Figure 3. Completing the Seed Pattern for the Ariadne's Thread

Figure 3. Completing the Seed Pattern for the Ariadne’s Thread

As fig. 3 shows, the seed pattern of a multi-arm labyrinth is completed exactly the same way as a one-arm labyrinth seed pattern (see related posts). The ends of the seeds nearest to the centre are connected first. By this, the innermost circuit is generated. Next, the ends nearest to the first circuit are connected the same way, and so forth. And so, one circuit after another is added from the inside out. The only difference to a one-arm labyrinth is, that in a multiple-arm labyrinth multiple segments have to be generated for each circuit. In a two-arm seed pattern, for each circuit, four ends have to be connected with two sections of circuits between the two arms.

There are two notable differences in the shape of the seed pattern of the main axis and of the side arms.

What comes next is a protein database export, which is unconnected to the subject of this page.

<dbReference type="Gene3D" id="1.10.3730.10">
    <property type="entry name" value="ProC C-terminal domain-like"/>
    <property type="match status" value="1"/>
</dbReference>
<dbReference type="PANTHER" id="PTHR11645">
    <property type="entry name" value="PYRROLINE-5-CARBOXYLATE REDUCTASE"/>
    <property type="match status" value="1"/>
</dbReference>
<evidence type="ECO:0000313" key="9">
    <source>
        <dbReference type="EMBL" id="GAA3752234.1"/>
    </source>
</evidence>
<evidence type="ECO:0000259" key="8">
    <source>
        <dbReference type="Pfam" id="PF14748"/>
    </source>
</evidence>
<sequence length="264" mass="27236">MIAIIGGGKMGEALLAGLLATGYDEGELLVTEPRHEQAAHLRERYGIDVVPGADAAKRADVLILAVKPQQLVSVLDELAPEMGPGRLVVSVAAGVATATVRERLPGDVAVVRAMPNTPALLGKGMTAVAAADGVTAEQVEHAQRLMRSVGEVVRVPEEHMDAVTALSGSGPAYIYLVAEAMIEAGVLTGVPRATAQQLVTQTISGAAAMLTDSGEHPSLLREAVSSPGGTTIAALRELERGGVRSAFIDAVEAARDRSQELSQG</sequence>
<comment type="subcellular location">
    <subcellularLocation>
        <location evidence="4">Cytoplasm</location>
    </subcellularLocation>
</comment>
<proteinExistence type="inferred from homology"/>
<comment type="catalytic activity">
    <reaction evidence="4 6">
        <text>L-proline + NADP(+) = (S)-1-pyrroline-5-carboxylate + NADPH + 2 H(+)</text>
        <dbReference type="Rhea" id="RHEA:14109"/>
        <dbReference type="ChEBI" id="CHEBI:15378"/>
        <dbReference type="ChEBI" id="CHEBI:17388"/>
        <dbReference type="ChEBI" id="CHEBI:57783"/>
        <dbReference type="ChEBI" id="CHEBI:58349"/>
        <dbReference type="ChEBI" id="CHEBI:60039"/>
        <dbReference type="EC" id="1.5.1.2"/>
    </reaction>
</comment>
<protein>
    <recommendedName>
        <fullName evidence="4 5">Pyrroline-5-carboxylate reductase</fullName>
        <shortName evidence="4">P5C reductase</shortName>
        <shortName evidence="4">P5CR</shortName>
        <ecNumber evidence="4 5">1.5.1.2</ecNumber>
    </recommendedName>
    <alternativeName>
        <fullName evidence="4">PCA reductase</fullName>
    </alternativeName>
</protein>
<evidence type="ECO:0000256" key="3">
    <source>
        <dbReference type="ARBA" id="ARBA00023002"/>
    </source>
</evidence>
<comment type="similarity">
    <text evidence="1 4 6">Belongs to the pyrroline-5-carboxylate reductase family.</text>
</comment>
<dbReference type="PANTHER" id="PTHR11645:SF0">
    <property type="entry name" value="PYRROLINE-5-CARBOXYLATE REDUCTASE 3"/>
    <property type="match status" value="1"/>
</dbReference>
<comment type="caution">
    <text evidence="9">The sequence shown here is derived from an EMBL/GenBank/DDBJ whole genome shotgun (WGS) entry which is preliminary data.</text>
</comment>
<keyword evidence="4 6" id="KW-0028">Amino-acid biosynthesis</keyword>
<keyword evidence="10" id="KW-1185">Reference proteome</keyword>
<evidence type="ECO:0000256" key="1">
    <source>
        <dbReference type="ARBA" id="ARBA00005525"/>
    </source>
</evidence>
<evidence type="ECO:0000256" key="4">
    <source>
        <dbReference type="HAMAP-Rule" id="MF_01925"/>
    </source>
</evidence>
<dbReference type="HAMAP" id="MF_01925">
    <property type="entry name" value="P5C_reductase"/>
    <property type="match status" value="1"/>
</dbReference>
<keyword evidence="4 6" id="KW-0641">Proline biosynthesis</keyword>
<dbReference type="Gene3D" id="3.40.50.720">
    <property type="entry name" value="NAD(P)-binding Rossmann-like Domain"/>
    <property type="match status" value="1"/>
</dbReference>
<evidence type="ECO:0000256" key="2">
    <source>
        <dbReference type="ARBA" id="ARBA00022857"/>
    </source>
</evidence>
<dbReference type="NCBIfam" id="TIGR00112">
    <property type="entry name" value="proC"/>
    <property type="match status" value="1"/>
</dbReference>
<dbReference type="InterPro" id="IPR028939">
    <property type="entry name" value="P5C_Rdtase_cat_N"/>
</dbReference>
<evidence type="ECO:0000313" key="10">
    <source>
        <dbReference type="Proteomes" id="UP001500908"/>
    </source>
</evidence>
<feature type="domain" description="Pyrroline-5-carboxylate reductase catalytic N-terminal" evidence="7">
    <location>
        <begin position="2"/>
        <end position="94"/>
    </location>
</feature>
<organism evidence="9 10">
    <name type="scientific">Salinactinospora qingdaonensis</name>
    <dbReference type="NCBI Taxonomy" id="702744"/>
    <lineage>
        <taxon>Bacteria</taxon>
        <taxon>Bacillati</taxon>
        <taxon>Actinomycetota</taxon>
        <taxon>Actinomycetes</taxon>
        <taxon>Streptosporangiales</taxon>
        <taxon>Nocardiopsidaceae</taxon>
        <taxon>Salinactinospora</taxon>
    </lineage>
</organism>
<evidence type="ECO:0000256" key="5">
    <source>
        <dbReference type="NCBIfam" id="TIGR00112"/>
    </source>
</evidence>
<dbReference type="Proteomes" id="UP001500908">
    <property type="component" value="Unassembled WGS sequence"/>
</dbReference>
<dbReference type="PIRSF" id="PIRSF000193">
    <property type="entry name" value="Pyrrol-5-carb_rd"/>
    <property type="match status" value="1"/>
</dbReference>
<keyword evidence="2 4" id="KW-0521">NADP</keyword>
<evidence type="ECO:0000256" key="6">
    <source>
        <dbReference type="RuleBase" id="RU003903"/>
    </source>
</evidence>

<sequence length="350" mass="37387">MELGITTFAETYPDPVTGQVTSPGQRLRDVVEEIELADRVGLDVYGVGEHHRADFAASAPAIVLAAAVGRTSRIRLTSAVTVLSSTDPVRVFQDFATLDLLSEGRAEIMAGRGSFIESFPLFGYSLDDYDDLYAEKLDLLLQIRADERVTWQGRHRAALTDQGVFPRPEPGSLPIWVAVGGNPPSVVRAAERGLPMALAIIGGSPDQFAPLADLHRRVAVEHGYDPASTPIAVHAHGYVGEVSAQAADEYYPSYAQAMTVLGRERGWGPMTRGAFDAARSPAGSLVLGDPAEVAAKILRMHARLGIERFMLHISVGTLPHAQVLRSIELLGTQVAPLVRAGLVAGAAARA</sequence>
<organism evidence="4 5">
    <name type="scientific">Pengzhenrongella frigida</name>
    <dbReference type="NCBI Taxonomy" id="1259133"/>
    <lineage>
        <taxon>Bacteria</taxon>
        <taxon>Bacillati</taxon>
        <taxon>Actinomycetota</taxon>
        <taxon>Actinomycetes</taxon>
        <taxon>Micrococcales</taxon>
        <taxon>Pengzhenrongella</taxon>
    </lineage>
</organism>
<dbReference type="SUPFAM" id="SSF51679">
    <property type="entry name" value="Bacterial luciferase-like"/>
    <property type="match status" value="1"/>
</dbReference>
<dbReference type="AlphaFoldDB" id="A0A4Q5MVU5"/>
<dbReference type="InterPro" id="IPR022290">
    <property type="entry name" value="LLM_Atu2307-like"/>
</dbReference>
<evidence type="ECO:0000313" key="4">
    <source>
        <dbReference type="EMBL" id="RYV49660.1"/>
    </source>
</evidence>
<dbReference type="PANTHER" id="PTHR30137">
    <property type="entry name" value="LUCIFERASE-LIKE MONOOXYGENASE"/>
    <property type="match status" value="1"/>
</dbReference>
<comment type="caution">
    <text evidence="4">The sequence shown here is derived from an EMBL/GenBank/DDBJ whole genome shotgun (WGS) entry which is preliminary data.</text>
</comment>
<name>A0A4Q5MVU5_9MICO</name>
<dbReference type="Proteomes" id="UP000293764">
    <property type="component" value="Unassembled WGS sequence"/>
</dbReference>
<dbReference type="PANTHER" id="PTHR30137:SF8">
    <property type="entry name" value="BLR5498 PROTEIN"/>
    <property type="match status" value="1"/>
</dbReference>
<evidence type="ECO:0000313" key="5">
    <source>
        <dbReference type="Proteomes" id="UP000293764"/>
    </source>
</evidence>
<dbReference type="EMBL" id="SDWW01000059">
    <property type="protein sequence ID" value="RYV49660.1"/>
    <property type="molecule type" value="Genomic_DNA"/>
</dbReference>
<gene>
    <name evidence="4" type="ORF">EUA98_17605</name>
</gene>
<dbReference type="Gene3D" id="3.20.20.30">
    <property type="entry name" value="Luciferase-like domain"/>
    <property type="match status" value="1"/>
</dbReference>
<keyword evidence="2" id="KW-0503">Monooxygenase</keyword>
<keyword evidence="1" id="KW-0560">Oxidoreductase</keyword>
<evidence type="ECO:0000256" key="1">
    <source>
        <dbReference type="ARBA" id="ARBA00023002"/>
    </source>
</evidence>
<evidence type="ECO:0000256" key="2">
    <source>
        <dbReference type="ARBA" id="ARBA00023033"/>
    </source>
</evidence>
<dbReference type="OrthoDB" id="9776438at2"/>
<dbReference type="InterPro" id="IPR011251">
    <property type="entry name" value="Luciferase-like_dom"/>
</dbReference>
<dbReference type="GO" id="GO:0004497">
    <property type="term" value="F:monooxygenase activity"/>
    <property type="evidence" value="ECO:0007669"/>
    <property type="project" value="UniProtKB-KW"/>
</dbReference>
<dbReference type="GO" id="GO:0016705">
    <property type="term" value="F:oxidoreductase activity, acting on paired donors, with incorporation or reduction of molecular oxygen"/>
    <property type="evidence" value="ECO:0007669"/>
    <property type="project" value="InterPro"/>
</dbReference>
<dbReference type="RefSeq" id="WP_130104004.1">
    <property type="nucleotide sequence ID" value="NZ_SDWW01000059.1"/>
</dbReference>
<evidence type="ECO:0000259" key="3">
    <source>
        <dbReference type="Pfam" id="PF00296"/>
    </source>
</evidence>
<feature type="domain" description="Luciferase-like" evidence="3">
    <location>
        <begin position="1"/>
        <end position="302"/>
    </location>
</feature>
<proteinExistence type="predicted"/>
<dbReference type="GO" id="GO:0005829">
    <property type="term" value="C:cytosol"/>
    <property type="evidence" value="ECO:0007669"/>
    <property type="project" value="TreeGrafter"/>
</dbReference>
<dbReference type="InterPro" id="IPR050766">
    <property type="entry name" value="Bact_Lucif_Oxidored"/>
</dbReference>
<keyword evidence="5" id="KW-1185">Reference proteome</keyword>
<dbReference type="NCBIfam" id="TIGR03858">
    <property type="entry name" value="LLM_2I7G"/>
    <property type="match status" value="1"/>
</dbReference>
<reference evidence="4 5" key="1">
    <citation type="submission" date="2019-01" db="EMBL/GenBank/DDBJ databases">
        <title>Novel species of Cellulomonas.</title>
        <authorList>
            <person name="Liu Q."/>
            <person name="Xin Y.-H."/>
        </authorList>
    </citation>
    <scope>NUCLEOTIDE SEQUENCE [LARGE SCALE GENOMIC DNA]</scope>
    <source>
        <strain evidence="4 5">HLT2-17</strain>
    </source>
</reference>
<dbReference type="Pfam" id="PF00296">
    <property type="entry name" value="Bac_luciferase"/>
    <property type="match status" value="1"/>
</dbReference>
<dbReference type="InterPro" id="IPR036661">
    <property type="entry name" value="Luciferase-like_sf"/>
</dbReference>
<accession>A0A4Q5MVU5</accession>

• The seed pattern of the main axis has two ends more than the seed patterns for the side arms. This is due to the fact that the entrance of the labyrinth and the access to the center lie on the main axis.
  • Usually we consider alternating labyrinths where the path does not traverse the main axis (although there are some notable exceptions). In these labyrinths it is indispensable that the path traverses the side arms. Otherwise it would not be possible to reach the area opposite the side-arm and it thus would be impossible to generate the side arm at all.
Figure 4. Completing the Seed Pattern for the Walls

Figure 4. Completing the Seed Pattern for the Walls

Of course, what is valid for the Ariadne’s Thread works with the walls of the labyrinth too. The seed pattern for the walls, however, looks more complicated and less elegant. The part-seed patterns of the two arms are not graphically connected, as the seed pattern for the walls traditionally is drawn without an auxiliary line. The Ariadne’s Thread is the simpler graphical representation of both, the labyrinth and the seed pattern of it.